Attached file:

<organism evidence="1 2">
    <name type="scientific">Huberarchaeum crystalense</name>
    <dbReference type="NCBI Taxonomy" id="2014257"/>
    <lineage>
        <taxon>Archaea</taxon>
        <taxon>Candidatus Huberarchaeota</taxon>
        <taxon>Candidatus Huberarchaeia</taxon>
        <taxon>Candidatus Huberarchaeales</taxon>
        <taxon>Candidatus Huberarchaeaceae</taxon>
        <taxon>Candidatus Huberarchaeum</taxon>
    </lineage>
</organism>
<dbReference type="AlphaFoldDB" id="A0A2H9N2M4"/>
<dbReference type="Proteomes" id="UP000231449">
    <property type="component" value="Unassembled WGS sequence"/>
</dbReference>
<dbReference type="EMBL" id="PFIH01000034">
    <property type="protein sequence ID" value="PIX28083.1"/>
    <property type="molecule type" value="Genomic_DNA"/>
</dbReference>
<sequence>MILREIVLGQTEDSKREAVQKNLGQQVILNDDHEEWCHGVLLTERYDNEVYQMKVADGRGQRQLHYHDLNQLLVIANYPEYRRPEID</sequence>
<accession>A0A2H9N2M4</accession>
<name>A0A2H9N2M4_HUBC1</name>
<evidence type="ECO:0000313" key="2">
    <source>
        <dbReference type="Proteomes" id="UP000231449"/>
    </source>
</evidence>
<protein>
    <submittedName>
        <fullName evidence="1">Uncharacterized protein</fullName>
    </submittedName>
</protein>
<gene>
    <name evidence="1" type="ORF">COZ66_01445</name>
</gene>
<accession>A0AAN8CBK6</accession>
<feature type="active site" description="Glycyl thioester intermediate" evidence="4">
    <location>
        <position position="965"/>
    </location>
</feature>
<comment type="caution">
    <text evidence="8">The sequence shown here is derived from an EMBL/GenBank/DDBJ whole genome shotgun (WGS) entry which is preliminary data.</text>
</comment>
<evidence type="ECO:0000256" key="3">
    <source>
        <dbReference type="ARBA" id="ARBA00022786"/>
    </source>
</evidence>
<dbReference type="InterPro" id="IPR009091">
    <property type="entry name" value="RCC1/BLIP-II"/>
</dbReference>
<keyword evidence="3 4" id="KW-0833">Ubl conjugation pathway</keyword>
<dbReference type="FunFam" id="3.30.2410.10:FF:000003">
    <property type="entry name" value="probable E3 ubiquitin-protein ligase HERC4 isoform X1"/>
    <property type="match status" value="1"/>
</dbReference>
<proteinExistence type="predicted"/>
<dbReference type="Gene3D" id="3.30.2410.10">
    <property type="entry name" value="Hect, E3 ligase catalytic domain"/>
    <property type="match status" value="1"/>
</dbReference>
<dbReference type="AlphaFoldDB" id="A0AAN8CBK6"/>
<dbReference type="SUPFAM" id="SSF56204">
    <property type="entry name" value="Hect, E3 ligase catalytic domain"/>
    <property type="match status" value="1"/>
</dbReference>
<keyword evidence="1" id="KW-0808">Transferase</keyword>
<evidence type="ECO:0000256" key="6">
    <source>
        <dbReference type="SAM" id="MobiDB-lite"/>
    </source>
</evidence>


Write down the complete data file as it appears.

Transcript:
<organism evidence="1 2">
    <name type="scientific">Huberarchaeum crystalense</name>
    <dbReference type="NCBI Taxonomy" id="2014257"/>
    <lineage>
        <taxon>Archaea</taxon>
        <taxon>Candidatus Huberarchaeota</taxon>
        <taxon>Candidatus Huberarchaeia</taxon>
        <taxon>Candidatus Huberarchaeales</taxon>
        <taxon>Candidatus Huberarchaeaceae</taxon>
        <taxon>Candidatus Huberarchaeum</taxon>
    </lineage>
</organism>
<dbReference type="AlphaFoldDB" id="A0A2H9N2M4"/>
<dbReference type="Proteomes" id="UP000231449">
    <property type="component" value="Unassembled WGS sequence"/>
</dbReference>
<dbReference type="EMBL" id="PFIH01000034">
    <property type="protein sequence ID" value="PIX28083.1"/>
    <property type="molecule type" value="Genomic_DNA"/>
</dbReference>
<sequence>MILREIVLGQTEDSKREAVQKNLGQQVILNDDHEEWCHGVLLTERYDNEVYQMKVADGRGQRQLHYHDLNQLLVIANYPEYRRPEID</sequence>
<accession>A0A2H9N2M4</accession>
<name>A0A2H9N2M4_HUBC1</name>
<evidence type="ECO:0000313" key="2">
    <source>
        <dbReference type="Proteomes" id="UP000231449"/>
    </source>
</evidence>
<protein>
    <submittedName>
        <fullName evidence="1">Uncharacterized protein</fullName>
    </submittedName>
</protein>
<gene>
    <name evidence="1" type="ORF">COZ66_01445</name>
</gene>
<accession>A0AAN8CBK6</accession>
<feature type="active site" description="Glycyl thioester intermediate" evidence="4">
    <location>
        <position position="965"/>
    </location>
</feature>
<comment type="caution">
    <text evidence="8">The sequence shown here is derived from an EMBL/GenBank/DDBJ whole genome shotgun (WGS) entry which is preliminary data.</text>
</comment>
<evidence type="ECO:0000256" key="3">
    <source>
        <dbReference type="ARBA" id="ARBA00022786"/>
    </source>
</evidence>
<dbReference type="InterPro" id="IPR009091">
    <property type="entry name" value="RCC1/BLIP-II"/>
</dbReference>
<keyword evidence="3 4" id="KW-0833">Ubl conjugation pathway</keyword>
<dbReference type="FunFam" id="3.30.2410.10:FF:000003">
    <property type="entry name" value="probable E3 ubiquitin-protein ligase HERC4 isoform X1"/>
    <property type="match status" value="1"/>
</dbReference>
<proteinExistence type="predicted"/>
<dbReference type="Gene3D" id="3.30.2410.10">
    <property type="entry name" value="Hect, E3 ligase catalytic domain"/>
    <property type="match status" value="1"/>
</dbReference>
<dbReference type="AlphaFoldDB" id="A0AAN8CBK6"/>
<dbReference type="SUPFAM" id="SSF56204">
    <property type="entry name" value="Hect, E3 ligase catalytic domain"/>
    <property type="match status" value="1"/>
</dbReference>
<keyword evidence="1" id="KW-0808">Transferase</keyword>
<evidence type="ECO:0000256" key="6">
    <source>
        <dbReference type="SAM" id="MobiDB-lite"/>
    </source>
</evidence>